It seemed like a bit of a long digression, since it's sort of just a very special case of Kadec's theorem. But I added it as a second answer and expanded on it. –  p.s. Nov 5 '11 at 19:01

For every $k\in\mathbb R$, let $e_k:x\mapsto \mathrm e^{\mathrm ikx}$. Let $C=\{e_k;k\in\mathbb R\}$. Fix a positive $T$ and consider the space $E$ of square integrable $T$-periodic functions. Let $K=2\pi\mathbb Z/T$ and $B=\{e_k;k\in K\}$.

We know that $B$ is a basis of $E$. If $k\notin K$, $e_k$ is not $T$-periodic hence $e_k\notin E$. Thus a basis of $E$ cannot contain functions in $C\setminus B$. If $k\in K$, $e_k$ is not in the vector space spanned by $B\setminus\{e_k\}$ because $B$ is free. Finally the only basis of $E$ included in $C$ is $B$.

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What does "$B$ is free" mean? –  becko Nov 2 '11 at 18:51
    
You mean that the vectors in B are independent? Then I get it... –  becko Nov 2 '11 at 18:54
    
Yes I do. $ $ $ $ –  Did Nov 2 '11 at 19:04
    
However this does not answer my question, since I want a basis of the space of square integrable functions in some interval, say $[0,T]$, not of the space of $T$-periodic functions. –  becko Nov 4 '11 at 5:35
    
You say $e_k$ is not $T$-periodic, and that allows you to take it out of $E$. But $e_k$ does belong to the space of square integrable functions in the interval considered. You can't take it out. –  becko Nov 4 '11 at 5:40

One generalization of Fourier series comes from Sturm Liouville theory. This arises naturally in the study of PDEs. For example, consider a 1-D wave equation on a finite interval: $$ \begin{eqnarray} u_{tt}(x,t) &=& u_{xx}(x,t) \\ \forall t, \ \alpha_1 u(a,t) + \alpha_2 u_x(a,t)=0 & \quad \quad & \forall t, \ \beta_1 u(b,t) + \beta_2 u_x(b,t) = 0\\ \forall x \in [a,b], \ u(x,0) = f(x) & \quad \quad & \forall x \in [a,b], \ u_t(x,0) = g(x) \end{eqnarray} $$ One way to solve this is to look for a solution of the form $u(x,t) = \sum_{n=1}^\infty w_n(t) \phi_n(x)$ where $\phi_n(x)$ are the eigenmodes of the system. If we had periodic boundary conditions, then these would be the standard Fourier basis functions. It's important that the eigenmodes form a basis so that the initial conditions can be satisfied for all $f,g \in \mathcal L^2 (a,b)$.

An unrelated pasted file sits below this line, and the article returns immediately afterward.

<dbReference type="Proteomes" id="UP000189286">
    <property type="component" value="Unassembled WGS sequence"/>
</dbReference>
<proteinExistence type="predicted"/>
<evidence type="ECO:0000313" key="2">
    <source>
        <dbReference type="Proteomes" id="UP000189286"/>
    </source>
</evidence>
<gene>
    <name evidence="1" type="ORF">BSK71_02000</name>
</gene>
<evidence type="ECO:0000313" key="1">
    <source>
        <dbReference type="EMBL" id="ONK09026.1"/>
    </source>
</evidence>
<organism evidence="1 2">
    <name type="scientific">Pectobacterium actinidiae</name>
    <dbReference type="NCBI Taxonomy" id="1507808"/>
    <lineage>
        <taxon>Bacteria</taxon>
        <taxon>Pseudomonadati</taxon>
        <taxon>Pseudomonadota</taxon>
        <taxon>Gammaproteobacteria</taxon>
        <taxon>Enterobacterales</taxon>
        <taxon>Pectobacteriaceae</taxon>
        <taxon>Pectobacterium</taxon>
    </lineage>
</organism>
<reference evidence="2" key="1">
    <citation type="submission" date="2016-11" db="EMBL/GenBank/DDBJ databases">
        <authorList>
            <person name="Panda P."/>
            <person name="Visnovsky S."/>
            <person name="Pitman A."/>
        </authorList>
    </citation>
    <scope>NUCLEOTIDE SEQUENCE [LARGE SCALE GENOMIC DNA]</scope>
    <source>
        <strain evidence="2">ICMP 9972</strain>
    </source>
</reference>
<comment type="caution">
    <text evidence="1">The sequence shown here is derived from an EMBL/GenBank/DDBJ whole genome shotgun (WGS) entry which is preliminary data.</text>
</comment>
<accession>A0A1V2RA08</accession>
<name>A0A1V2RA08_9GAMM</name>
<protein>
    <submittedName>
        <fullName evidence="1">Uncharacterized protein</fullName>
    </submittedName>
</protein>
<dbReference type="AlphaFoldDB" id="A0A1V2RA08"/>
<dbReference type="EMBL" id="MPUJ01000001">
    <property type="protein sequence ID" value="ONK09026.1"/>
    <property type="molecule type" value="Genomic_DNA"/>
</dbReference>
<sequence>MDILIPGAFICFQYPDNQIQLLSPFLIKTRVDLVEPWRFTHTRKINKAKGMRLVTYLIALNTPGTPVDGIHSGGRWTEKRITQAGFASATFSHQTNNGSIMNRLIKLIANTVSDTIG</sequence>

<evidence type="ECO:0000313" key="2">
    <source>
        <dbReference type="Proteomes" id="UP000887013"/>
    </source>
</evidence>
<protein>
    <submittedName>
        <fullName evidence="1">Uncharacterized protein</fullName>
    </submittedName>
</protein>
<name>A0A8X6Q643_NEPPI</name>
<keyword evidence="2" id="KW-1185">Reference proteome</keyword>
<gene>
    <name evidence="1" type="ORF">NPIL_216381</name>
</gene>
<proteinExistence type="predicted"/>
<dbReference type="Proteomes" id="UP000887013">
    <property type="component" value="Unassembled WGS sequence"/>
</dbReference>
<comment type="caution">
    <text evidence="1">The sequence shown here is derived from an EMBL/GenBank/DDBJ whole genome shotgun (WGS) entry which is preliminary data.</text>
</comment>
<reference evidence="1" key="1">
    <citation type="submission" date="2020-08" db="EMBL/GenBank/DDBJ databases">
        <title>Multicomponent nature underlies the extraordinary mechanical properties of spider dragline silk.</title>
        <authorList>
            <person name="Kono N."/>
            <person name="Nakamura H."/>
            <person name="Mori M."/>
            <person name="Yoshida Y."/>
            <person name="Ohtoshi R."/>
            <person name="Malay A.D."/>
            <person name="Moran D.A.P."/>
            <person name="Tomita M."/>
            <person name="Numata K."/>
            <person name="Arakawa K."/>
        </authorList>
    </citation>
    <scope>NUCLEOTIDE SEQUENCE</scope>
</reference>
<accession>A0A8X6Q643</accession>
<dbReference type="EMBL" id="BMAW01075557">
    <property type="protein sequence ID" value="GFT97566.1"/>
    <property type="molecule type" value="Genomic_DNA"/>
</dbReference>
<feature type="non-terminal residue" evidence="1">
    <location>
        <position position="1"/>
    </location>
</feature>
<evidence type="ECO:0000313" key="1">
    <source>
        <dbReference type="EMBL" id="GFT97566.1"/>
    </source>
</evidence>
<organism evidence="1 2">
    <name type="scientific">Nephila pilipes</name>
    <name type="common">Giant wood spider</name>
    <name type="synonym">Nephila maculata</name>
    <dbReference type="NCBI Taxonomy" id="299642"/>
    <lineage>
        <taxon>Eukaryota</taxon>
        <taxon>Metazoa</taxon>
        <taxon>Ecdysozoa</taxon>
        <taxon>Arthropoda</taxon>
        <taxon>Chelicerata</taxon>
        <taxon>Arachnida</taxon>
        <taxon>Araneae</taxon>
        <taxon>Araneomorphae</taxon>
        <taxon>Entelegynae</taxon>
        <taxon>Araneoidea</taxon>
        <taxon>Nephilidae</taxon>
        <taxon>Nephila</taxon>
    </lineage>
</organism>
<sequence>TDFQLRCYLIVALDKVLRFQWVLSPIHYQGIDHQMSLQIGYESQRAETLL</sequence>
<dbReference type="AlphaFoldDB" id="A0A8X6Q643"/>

To find the eigenmodes, you solve for nontrivial solutions to $y''=-\lambda y$ with the boundary conditions $\alpha_1 y(a)+ \alpha_2 y'(a)=0$, and $\beta_1 y(b)+ \beta_2 y'(b)=0$. These solutions are: $\mathcal B = \{c_n e^{i \sqrt{\lambda_n} x} + d_ne^{-i \sqrt{\lambda_n} x}\}_{n=1}^\infty$, where where $\lambda_n$ are the positive solutions to

$$ \tan((b-a)\sqrt{\lambda_n})=\frac{\sqrt{\lambda_n}(\alpha_1 \beta_2+\alpha_2 \beta_1)}{\lambda_n \alpha_2 \beta_2-\alpha_1 \beta_1}. $$

For general boundary conditions there's no closed-form solution for $\lambda_n$ other than the above implicit definition. (There are formulas for $c_n$ and $d_n$, but I'm omitting them.) Then by the Sturm Liouville theorem, the set $\mathcal B$ is an orthonormal basis for $\mathcal{L}^2(a,b)$.

In the basic case, $\alpha_1=\beta_1=1,$ $\ \alpha_2=\beta_2=0$, we get $\lambda_n = (n\pi/(b-a))^2$, and the orthonormal basis $\left\{ \sin\left(n \pi\frac{x-a}{b-a}\right)\right\}_{n=1}^\infty$. For the wave equation, this corresponds to the eigenmodes when the ends are held at $0$.

Admittedly, this isn't the same thing as the collection $\mathcal{\tilde{B}}=\{e^{\pm i \sqrt{\lambda_n}x}\}_{n=1}^\infty$ being a basis, but it does show that $\mathcal{\tilde{B}}$ spans $\mathcal{L}^2(a,b)$.

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+ 1. Even though Kadek's theorem seems more informative, I don't see how this is just a special case. –  becko Nov 7 '11 at 21:43
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Well, it's not quite the same due the difference between $\mathcal B$ and $\mathcal{\tilde{B}}$. What I was getting at is the solutions to $\tan((b-a)k) = ck/(d k^2 - e)$ will be almost regularly spaced. Roughly $k_{n+1}-k_{n} \approx \pi/(b-a)$. (Think about the plot of the left hand side versus the right hand side.) –  p.s. Nov 7 '11 at 22:27